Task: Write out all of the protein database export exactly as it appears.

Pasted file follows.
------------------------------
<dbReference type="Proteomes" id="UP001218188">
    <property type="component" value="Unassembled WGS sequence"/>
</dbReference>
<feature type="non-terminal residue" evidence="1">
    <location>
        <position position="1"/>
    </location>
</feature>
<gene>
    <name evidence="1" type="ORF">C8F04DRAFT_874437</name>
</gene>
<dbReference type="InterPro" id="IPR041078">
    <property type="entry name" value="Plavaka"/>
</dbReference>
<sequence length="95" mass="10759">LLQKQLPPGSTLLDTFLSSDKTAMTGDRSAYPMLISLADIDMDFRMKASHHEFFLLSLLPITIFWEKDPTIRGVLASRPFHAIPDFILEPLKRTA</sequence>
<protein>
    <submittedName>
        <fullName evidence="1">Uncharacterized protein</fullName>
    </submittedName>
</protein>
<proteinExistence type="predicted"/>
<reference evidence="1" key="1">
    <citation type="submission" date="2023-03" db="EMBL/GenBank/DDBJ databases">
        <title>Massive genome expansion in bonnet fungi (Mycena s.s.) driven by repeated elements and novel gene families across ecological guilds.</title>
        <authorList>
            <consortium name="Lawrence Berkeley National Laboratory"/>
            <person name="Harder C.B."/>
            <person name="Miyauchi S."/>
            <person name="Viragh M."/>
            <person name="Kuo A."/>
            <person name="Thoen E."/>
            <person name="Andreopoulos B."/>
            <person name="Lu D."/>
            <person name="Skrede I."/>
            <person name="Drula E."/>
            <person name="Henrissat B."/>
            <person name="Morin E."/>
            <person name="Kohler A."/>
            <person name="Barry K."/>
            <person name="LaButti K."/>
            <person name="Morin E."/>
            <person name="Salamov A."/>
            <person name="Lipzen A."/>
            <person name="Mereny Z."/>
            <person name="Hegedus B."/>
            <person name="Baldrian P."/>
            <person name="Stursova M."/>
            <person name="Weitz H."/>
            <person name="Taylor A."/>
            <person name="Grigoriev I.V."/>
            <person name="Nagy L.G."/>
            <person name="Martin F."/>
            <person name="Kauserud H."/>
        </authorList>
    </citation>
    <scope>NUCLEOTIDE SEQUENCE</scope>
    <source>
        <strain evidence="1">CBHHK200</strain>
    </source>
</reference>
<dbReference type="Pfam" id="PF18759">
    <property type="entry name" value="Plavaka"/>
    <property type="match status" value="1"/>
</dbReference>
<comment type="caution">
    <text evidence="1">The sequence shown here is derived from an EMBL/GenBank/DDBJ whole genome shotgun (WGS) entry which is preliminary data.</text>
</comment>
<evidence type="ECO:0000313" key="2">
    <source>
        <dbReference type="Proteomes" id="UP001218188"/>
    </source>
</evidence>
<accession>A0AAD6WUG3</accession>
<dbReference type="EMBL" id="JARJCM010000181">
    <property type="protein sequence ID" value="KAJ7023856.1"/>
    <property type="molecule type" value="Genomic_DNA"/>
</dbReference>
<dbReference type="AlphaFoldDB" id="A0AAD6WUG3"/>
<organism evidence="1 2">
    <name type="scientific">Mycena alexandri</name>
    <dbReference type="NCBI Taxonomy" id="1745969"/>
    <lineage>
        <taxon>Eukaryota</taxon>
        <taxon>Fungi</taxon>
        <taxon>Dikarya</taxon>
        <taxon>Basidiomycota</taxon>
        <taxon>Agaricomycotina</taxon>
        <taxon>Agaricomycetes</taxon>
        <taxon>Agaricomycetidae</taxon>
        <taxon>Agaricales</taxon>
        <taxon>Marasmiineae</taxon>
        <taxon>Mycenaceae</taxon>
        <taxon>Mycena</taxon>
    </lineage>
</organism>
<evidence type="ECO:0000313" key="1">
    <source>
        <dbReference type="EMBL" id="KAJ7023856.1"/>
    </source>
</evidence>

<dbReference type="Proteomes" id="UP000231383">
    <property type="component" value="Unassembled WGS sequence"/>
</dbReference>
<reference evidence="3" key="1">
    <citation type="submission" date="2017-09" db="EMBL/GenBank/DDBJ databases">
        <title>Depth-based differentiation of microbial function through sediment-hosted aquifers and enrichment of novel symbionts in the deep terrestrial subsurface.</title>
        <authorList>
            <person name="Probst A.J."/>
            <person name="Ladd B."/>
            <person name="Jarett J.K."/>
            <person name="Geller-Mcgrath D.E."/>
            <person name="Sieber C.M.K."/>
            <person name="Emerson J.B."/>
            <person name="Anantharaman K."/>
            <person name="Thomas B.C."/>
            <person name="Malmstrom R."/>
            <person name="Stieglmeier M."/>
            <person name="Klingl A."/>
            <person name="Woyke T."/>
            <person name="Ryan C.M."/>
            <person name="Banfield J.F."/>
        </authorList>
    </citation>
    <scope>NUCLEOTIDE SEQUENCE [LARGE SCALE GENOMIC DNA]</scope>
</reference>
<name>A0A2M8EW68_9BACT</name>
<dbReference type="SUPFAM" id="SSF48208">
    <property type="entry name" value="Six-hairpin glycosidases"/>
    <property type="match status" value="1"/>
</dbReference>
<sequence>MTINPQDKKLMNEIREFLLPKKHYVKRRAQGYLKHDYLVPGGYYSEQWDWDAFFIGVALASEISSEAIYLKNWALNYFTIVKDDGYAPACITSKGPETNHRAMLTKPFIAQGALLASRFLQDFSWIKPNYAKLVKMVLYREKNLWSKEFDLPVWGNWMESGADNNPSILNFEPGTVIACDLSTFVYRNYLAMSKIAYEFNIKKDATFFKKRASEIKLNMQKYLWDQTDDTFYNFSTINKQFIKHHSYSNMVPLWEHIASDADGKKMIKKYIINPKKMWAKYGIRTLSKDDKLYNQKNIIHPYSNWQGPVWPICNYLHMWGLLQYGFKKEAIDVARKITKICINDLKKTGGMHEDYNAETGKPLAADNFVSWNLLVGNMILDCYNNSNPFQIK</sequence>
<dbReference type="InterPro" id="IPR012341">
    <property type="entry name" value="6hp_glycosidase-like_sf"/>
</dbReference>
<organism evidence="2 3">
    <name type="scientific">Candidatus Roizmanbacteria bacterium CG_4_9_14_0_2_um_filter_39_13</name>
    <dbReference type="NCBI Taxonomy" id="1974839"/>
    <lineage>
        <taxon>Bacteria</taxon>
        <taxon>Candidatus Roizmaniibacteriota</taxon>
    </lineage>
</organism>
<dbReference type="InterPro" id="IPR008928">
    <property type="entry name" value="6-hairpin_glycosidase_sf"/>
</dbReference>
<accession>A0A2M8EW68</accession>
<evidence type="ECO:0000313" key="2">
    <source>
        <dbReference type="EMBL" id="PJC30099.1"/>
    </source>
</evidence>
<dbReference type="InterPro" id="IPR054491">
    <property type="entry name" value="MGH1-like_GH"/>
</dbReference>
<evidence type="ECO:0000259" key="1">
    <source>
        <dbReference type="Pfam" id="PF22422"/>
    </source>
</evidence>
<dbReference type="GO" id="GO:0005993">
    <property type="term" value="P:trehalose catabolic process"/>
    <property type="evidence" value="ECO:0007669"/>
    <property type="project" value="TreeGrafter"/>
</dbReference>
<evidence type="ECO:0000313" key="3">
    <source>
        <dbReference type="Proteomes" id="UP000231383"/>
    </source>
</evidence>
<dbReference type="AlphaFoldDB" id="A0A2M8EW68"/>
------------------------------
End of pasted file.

<dbReference type="Proteomes" id="UP001218188">
    <property type="component" value="Unassembled WGS sequence"/>
</dbReference>
<feature type="non-terminal residue" evidence="1">
    <location>
        <position position="1"/>
    </location>
</feature>
<gene>
    <name evidence="1" type="ORF">C8F04DRAFT_874437</name>
</gene>
<dbReference type="InterPro" id="IPR041078">
    <property type="entry name" value="Plavaka"/>
</dbReference>
<sequence length="95" mass="10759">LLQKQLPPGSTLLDTFLSSDKTAMTGDRSAYPMLISLADIDMDFRMKASHHEFFLLSLLPITIFWEKDPTIRGVLASRPFHAIPDFILEPLKRTA</sequence>
<protein>
    <submittedName>
        <fullName evidence="1">Uncharacterized protein</fullName>
    </submittedName>
</protein>
<proteinExistence type="predicted"/>
<reference evidence="1" key="1">
    <citation type="submission" date="2023-03" db="EMBL/GenBank/DDBJ databases">
        <title>Massive genome expansion in bonnet fungi (Mycena s.s.) driven by repeated elements and novel gene families across ecological guilds.</title>
        <authorList>
            <consortium name="Lawrence Berkeley National Laboratory"/>
            <person name="Harder C.B."/>
            <person name="Miyauchi S."/>
            <person name="Viragh M."/>
            <person name="Kuo A."/>
            <person name="Thoen E."/>
            <person name="Andreopoulos B."/>
            <person name="Lu D."/>
            <person name="Skrede I."/>
            <person name="Drula E."/>
            <person name="Henrissat B."/>
            <person name="Morin E."/>
            <person name="Kohler A."/>
            <person name="Barry K."/>
            <person name="LaButti K."/>
            <person name="Morin E."/>
            <person name="Salamov A."/>
            <person name="Lipzen A."/>
            <person name="Mereny Z."/>
            <person name="Hegedus B."/>
            <person name="Baldrian P."/>
            <person name="Stursova M."/>
            <person name="Weitz H."/>
            <person name="Taylor A."/>
            <person name="Grigoriev I.V."/>
            <person name="Nagy L.G."/>
            <person name="Martin F."/>
            <person name="Kauserud H."/>
        </authorList>
    </citation>
    <scope>NUCLEOTIDE SEQUENCE</scope>
    <source>
        <strain evidence="1">CBHHK200</strain>
    </source>
</reference>
<dbReference type="Pfam" id="PF18759">
    <property type="entry name" value="Plavaka"/>
    <property type="match status" value="1"/>
</dbReference>
<comment type="caution">
    <text evidence="1">The sequence shown here is derived from an EMBL/GenBank/DDBJ whole genome shotgun (WGS) entry which is preliminary data.</text>
</comment>
<evidence type="ECO:0000313" key="2">
    <source>
        <dbReference type="Proteomes" id="UP001218188"/>
    </source>
</evidence>
<accession>A0AAD6WUG3</accession>
<dbReference type="EMBL" id="JARJCM010000181">
    <property type="protein sequence ID" value="KAJ7023856.1"/>
    <property type="molecule type" value="Genomic_DNA"/>
</dbReference>
<dbReference type="AlphaFoldDB" id="A0AAD6WUG3"/>
<organism evidence="1 2">
    <name type="scientific">Mycena alexandri</name>
    <dbReference type="NCBI Taxonomy" id="1745969"/>
    <lineage>
        <taxon>Eukaryota</taxon>
        <taxon>Fungi</taxon>
        <taxon>Dikarya</taxon>
        <taxon>Basidiomycota</taxon>
        <taxon>Agaricomycotina</taxon>
        <taxon>Agaricomycetes</taxon>
        <taxon>Agaricomycetidae</taxon>
        <taxon>Agaricales</taxon>
        <taxon>Marasmiineae</taxon>
        <taxon>Mycenaceae</taxon>
        <taxon>Mycena</taxon>
    </lineage>
</organism>
<evidence type="ECO:0000313" key="1">
    <source>
        <dbReference type="EMBL" id="KAJ7023856.1"/>
    </source>
</evidence>

<dbReference type="Proteomes" id="UP000231383">
    <property type="component" value="Unassembled WGS sequence"/>
</dbReference>
<reference evidence="3" key="1">
    <citation type="submission" date="2017-09" db="EMBL/GenBank/DDBJ databases">
        <title>Depth-based differentiation of microbial function through sediment-hosted aquifers and enrichment of novel symbionts in the deep terrestrial subsurface.</title>
        <authorList>
            <person name="Probst A.J."/>
            <person name="Ladd B."/>
            <person name="Jarett J.K."/>
            <person name="Geller-Mcgrath D.E."/>
            <person name="Sieber C.M.K."/>
            <person name="Emerson J.B."/>
            <person name="Anantharaman K."/>
            <person name="Thomas B.C."/>
            <person name="Malmstrom R."/>
            <person name="Stieglmeier M."/>
            <person name="Klingl A."/>
            <person name="Woyke T."/>
            <person name="Ryan C.M."/>
            <person name="Banfield J.F."/>
        </authorList>
    </citation>
    <scope>NUCLEOTIDE SEQUENCE [LARGE SCALE GENOMIC DNA]</scope>
</reference>
<name>A0A2M8EW68_9BACT</name>
<dbReference type="SUPFAM" id="SSF48208">
    <property type="entry name" value="Six-hairpin glycosidases"/>
    <property type="match status" value="1"/>
</dbReference>
<sequence>MTINPQDKKLMNEIREFLLPKKHYVKRRAQGYLKHDYLVPGGYYSEQWDWDAFFIGVALASEISSEAIYLKNWALNYFTIVKDDGYAPACITSKGPETNHRAMLTKPFIAQGALLASRFLQDFSWIKPNYAKLVKMVLYREKNLWSKEFDLPVWGNWMESGADNNPSILNFEPGTVIACDLSTFVYRNYLAMSKIAYEFNIKKDATFFKKRASEIKLNMQKYLWDQTDDTFYNFSTINKQFIKHHSYSNMVPLWEHIASDADGKKMIKKYIINPKKMWAKYGIRTLSKDDKLYNQKNIIHPYSNWQGPVWPICNYLHMWGLLQYGFKKEAIDVARKITKICINDLKKTGGMHEDYNAETGKPLAADNFVSWNLLVGNMILDCYNNSNPFQIK</sequence>
<dbReference type="InterPro" id="IPR012341">
    <property type="entry name" value="6hp_glycosidase-like_sf"/>
</dbReference>
<organism evidence="2 3">
    <name type="scientific">Candidatus Roizmanbacteria bacterium CG_4_9_14_0_2_um_filter_39_13</name>
    <dbReference type="NCBI Taxonomy" id="1974839"/>
    <lineage>
        <taxon>Bacteria</taxon>
        <taxon>Candidatus Roizmaniibacteriota</taxon>
    </lineage>
</organism>
<dbReference type="InterPro" id="IPR008928">
    <property type="entry name" value="6-hairpin_glycosidase_sf"/>
</dbReference>
<accession>A0A2M8EW68</accession>
<evidence type="ECO:0000313" key="2">
    <source>
        <dbReference type="EMBL" id="PJC30099.1"/>
    </source>
</evidence>
<dbReference type="InterPro" id="IPR054491">
    <property type="entry name" value="MGH1-like_GH"/>
</dbReference>
<evidence type="ECO:0000259" key="1">
    <source>
        <dbReference type="Pfam" id="PF22422"/>
    </source>
</evidence>
<dbReference type="GO" id="GO:0005993">
    <property type="term" value="P:trehalose catabolic process"/>
    <property type="evidence" value="ECO:0007669"/>
    <property type="project" value="TreeGrafter"/>
</dbReference>
<evidence type="ECO:0000313" key="3">
    <source>
        <dbReference type="Proteomes" id="UP000231383"/>
    </source>
</evidence>
<dbReference type="AlphaFoldDB" id="A0A2M8EW68"/>